Mining Publication: Technical Development of the Coal Dust Explosibility Meter
Original creation date: January 2006
The NIOSH Pittsburgh Research Laboratory, in collaboration with MSHA Technical Support, has devised a prototype handheld instrument that can provide a direct assessment of the potential explosibility of a coal and rock dust mixture. Current federal regulations require that rock dust be applied in all underground areas of a coal mine to mitigate the propagation of a coal dust explosion. To determine compliance with the regulations, mine inspectors collect dust samples from sections of underground coal mines for an MSHA laboratory analysis of incombustible content. However, the laboratory analysis may not be completed for more than a week or two, during which time the mine areas from which samples are taken may be inadequately protected. The operation of the coal dust explosibility meter (CDEM) is based on the difference in optical reflectance between light rock dust and dark coal dust. For a given coal volatility, the optical reflectance of such mixtures is relatively constant at the limit of explosibility, independent of the coal dust particle size. The CDEM is not intended to replace the current MSHA laboratory analysis of coal mine dust samples for incombustible content, but rather to serve as a supplemental device for enhancing mine safety through improved rock dusting practices.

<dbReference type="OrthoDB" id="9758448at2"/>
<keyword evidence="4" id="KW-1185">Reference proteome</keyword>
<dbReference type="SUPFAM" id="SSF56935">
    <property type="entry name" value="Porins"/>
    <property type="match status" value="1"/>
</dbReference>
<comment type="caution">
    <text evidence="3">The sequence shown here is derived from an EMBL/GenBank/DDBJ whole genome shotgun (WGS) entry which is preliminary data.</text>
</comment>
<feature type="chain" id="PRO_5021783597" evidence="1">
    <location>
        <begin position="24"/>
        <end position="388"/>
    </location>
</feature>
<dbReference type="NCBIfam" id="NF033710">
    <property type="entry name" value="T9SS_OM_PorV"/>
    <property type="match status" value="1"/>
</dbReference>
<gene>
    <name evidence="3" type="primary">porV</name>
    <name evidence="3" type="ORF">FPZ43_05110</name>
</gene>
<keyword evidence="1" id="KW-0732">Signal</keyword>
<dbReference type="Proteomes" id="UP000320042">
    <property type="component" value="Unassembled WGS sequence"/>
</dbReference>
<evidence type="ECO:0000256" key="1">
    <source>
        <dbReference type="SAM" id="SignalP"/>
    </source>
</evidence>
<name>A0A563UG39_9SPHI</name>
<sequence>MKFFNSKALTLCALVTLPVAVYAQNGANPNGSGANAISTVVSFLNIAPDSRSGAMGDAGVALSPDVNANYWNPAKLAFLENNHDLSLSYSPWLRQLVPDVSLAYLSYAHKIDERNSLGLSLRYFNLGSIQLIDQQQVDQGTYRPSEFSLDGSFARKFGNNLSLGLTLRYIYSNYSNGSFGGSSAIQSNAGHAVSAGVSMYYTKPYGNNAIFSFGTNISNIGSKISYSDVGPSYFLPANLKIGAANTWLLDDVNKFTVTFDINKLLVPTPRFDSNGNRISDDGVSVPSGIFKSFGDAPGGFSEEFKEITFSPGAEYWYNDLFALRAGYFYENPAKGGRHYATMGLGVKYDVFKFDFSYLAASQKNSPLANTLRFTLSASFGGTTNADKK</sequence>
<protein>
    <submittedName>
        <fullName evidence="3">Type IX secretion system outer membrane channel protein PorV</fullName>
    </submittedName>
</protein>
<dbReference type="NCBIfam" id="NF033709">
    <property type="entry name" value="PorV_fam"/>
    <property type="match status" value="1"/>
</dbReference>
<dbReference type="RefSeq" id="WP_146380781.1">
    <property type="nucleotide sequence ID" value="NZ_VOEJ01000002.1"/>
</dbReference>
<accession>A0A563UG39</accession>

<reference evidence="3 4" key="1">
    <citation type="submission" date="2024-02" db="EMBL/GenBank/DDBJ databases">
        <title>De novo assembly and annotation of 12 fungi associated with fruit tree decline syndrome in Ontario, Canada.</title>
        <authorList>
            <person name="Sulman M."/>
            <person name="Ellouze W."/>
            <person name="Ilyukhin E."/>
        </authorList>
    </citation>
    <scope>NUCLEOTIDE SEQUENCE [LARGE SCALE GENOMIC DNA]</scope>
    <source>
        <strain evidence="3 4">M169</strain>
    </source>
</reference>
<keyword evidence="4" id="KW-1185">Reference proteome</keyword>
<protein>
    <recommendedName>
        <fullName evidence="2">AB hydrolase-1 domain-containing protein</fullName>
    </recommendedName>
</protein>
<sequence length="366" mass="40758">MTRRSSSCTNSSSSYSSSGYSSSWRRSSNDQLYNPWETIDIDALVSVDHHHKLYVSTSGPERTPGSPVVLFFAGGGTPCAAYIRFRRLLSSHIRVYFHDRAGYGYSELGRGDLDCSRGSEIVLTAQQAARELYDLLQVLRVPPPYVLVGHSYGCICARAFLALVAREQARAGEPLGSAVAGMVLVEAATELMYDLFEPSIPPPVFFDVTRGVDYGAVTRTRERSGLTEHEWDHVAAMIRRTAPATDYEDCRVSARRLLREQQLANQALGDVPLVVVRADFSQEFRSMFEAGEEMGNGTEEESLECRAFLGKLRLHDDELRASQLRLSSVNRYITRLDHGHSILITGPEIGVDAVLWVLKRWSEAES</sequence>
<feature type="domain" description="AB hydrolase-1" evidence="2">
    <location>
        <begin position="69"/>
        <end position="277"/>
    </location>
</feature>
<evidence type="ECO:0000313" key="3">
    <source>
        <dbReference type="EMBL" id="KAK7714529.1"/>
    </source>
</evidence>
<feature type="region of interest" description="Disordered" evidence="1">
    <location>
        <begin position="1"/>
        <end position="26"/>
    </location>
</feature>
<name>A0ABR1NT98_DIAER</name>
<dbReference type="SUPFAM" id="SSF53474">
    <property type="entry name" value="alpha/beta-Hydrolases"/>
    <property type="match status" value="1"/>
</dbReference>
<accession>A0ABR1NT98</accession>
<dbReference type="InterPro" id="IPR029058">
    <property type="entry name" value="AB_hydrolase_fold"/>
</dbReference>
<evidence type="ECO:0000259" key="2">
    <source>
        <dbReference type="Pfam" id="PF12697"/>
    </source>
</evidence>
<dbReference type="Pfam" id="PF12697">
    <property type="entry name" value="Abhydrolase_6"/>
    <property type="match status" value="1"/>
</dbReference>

Authors: MJ Sapko, HC Verakis
- Coal Dust and Methane
- Coal Dust Explosibility Meter Evaluation and Recommendations for Application
- Field Evaluation of the Coal Dust Explosibility Meter
- How Does Limestone Rock Dust Prevent Coal Dust Explosions in Coal Mines?
- How to use the Coal Dust Explosibility Meter
- Particle Size and Surface Area Effects on Explosibility Using a 20-L Chamber
- Preventing Coal Dust Explosions in Underground Coal Mines
- Rock Dusting
- Rock Dusting Considerations in Underground Coal Mines
- Technology for Real-Time Monitoring of Coal Dust Explosion Hazards